Artist color palette of surrealist
It’s a new year, so how about making a contrast color palette from surrealist art, to do something (unfamiliarly) new?
Although Rene Magritte is not so “color-dominated” artist (as far as I know), it was a pleasure to choose colors from his impressive painting. Hope you enjoy surrealist art as well as today’s palette.
Rene Magritte is definitely my favorite artist, and “Philosopher’s Lamp” caught my eyes when I was searching on Wikiart.
Is the philosopher smoking his nose? Or even his head? He is watching you seriously, while his lamp is glooming itself (like a living creature). Maybe the lamp is thinking, as a philosopher’s lamp.
It’s kind of witty, like many of his other paintings, and makes us hypersensitive to the ordinary things around us.
I also like the colors in contrast. The contrast is not very high, but enough to be appealing. I didn’t know the philosopher’s face was that reddish, until I put the colors on the contrast palette!
We don’t know if his nose or head is real. Maybe it’s just a smoke and only the lamp is real. Magritte’s work makes people question – that’s what we love and never get bored with.
Make a contrast color scheme
I use Adobe Illustrator to pick colors and make my palettes. Maybe a mobile app like Pantone Studio is more accessible for the most of you who don’t use Illustrator for your works. I summarized today’s contrast color palette like below.
- CMYK: 12, 25, 64, 0 | 69, 43, 57, 0 | 58, 83, 65, 21 | 78, 79, 66, 42
- Web: #E6C26A, #5D8072, #713B45, #383039
- Mood: contrast but harmonious, in a sophisticated way
Contrast palette with surreal lamp
Magritte made his living producing advertising posters (and even creating forgeries of Picasso, Braque and Chirico paintings as well). They look quite different from the surrealist paintings that we know as Magritte’s style, which often featured unexpected combinations of objects, playing on reality and illusion.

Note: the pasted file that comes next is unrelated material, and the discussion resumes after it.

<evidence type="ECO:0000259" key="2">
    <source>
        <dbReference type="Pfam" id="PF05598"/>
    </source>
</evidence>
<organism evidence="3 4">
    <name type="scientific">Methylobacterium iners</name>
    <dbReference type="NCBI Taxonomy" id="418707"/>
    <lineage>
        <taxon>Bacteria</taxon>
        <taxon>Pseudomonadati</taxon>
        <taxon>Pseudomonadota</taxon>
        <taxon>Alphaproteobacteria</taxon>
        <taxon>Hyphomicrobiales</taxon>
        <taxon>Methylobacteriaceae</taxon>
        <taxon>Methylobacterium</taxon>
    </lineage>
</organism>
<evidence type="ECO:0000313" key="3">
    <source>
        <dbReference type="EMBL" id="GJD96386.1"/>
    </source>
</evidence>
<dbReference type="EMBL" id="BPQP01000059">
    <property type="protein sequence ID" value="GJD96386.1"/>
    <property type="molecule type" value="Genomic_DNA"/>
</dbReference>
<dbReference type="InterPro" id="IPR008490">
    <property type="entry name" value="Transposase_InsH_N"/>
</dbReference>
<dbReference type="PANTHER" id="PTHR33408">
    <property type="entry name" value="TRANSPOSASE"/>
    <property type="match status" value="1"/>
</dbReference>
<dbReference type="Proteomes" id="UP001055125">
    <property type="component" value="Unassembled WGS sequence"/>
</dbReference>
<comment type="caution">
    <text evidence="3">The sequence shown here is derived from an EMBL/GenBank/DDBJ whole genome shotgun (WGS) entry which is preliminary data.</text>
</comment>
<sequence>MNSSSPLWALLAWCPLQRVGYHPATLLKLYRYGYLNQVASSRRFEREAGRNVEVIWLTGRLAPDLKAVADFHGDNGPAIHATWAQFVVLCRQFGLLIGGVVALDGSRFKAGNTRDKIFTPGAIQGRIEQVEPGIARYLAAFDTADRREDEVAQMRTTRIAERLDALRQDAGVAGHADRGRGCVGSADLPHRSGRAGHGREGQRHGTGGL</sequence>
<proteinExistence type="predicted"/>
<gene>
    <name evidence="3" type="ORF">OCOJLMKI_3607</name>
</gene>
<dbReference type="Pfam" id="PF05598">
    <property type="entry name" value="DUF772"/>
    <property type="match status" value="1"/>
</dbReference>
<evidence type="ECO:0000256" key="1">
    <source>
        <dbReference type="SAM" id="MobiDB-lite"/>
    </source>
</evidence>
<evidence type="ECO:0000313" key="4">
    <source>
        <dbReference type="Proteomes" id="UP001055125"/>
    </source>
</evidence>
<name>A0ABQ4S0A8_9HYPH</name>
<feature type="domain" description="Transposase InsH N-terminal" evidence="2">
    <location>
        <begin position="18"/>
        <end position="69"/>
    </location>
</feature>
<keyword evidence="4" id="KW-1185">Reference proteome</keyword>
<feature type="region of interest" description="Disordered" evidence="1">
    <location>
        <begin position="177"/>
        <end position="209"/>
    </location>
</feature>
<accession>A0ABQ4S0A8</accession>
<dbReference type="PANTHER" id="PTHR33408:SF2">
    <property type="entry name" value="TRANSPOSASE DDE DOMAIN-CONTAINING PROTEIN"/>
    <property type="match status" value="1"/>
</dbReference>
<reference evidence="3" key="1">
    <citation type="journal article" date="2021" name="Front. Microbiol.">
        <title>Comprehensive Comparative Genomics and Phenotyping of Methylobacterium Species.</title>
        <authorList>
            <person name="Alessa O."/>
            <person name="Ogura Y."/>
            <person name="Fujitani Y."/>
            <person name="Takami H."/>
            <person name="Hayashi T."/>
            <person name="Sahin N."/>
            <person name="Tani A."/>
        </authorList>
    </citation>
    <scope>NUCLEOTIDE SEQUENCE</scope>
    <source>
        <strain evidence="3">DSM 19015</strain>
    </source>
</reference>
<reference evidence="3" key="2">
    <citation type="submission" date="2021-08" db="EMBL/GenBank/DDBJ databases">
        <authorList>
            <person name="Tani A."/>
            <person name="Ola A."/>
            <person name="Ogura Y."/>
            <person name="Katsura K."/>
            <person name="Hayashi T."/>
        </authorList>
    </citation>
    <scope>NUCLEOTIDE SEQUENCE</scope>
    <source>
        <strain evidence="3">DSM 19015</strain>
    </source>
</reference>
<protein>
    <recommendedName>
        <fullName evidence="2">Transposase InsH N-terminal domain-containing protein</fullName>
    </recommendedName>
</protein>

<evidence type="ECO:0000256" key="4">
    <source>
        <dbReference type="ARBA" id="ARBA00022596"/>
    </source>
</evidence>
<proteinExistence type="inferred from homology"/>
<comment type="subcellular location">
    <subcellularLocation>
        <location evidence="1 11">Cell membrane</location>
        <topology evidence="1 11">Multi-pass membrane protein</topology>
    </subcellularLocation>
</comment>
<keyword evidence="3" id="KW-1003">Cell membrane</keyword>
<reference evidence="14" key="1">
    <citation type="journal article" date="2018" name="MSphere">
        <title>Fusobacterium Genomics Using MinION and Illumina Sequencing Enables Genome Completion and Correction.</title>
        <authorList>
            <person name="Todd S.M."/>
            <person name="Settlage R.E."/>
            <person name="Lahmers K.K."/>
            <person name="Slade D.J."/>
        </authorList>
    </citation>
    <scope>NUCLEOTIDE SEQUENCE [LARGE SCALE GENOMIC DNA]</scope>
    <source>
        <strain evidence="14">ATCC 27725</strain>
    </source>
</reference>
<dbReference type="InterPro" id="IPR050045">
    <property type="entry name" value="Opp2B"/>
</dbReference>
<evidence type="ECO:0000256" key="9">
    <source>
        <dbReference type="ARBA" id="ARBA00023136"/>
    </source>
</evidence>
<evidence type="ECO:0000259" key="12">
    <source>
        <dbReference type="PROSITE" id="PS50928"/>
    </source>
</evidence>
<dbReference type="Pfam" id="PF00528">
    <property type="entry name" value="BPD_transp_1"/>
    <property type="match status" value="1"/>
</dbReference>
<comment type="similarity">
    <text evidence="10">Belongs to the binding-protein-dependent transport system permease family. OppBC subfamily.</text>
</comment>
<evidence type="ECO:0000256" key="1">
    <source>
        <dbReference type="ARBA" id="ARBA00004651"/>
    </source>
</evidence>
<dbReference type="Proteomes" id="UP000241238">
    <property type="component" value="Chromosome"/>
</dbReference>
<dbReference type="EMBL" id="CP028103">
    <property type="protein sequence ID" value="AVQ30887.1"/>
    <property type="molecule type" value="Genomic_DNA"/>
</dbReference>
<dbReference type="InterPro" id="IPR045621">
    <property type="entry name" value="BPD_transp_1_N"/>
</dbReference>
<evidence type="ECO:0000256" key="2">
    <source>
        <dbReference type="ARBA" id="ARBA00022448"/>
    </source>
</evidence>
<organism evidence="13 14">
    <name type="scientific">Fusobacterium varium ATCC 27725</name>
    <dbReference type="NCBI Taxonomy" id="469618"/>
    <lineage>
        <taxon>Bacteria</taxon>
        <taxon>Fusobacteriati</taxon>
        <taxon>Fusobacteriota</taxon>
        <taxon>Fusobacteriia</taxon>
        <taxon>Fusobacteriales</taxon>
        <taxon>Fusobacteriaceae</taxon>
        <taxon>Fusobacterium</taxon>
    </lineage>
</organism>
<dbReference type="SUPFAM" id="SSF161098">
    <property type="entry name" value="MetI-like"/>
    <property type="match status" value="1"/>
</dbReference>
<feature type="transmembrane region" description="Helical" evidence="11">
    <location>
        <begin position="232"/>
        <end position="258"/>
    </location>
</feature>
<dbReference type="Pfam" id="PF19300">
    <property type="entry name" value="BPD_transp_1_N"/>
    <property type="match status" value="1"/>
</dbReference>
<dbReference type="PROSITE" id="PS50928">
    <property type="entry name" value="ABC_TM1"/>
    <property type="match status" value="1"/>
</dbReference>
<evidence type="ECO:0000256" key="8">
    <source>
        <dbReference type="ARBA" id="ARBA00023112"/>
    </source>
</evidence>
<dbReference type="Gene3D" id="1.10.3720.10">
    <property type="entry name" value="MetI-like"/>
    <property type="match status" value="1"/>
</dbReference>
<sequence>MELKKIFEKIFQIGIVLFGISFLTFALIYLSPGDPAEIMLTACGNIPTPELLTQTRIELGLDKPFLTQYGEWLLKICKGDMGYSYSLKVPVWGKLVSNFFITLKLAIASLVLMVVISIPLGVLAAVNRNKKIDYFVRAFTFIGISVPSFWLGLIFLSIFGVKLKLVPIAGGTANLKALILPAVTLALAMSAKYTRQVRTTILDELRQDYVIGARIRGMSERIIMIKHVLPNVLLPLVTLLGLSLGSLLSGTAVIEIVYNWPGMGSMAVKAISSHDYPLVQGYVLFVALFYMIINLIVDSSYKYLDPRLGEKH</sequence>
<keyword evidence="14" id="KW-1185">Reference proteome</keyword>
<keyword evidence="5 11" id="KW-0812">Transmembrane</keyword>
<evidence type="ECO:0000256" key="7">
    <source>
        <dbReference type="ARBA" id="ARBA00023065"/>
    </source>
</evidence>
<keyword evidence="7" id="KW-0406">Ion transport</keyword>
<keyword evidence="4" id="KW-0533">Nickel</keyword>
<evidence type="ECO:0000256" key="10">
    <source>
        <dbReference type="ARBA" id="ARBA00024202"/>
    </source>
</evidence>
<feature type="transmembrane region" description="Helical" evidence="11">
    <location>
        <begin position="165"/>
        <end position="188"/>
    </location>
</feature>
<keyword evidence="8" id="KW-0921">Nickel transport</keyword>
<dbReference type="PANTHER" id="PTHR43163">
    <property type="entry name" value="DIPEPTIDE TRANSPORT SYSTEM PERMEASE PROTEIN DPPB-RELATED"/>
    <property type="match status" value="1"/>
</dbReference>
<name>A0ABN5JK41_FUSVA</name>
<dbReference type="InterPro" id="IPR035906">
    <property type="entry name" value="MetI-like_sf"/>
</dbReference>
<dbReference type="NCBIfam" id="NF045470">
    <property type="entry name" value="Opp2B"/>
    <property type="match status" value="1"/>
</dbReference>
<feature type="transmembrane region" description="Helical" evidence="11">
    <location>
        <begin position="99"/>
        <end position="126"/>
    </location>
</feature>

Fortunately, I could find colors in the surreal lamp, not the dresses on the posters (you can see them on Wikiart).
It’s worth to visit Wikiart and enjoy more works of Rene Magritte, even including the advertisement. He painted common images in uncommon context and questioned your perceptions of reality. Sounds proper to contrast colors in a conceptual way!
More surrealist art by Rene Magritte
Here I brought another painting titled “The Human Condition” by Rene Magritte. There are two Magritte’s pictures with the same title, and this is one of them. I think an image of “open window” (with a little bit of mystery) is good for the beginning of the year.
Maybe your favorite artist and painting come to your mind when you think about contrast color combinations or other color schemes. Then you can start with the artist – bring their aesthetic colors and make your art-inspired palette.
Other color schemes in art
I also linked an article of the “melancholy” palette by Chirico from my old blog, replay404.com, that you might be interested.
I think I’ll make a new palette with another surrealist artist, maybe something fresh like sprout when the spring comes.
It’s been quite a long time (more than 20 years!) since I’ve visited Brussels. Magritte was known to be a private person and lived a relatively normal life in Brussels, where he spent most of his career.
So it would be nice to imagine travelling to Belgium while searching the art of the mysterious Belgian surrealist. Visiting Magritte museum would be on my wish list in the new year.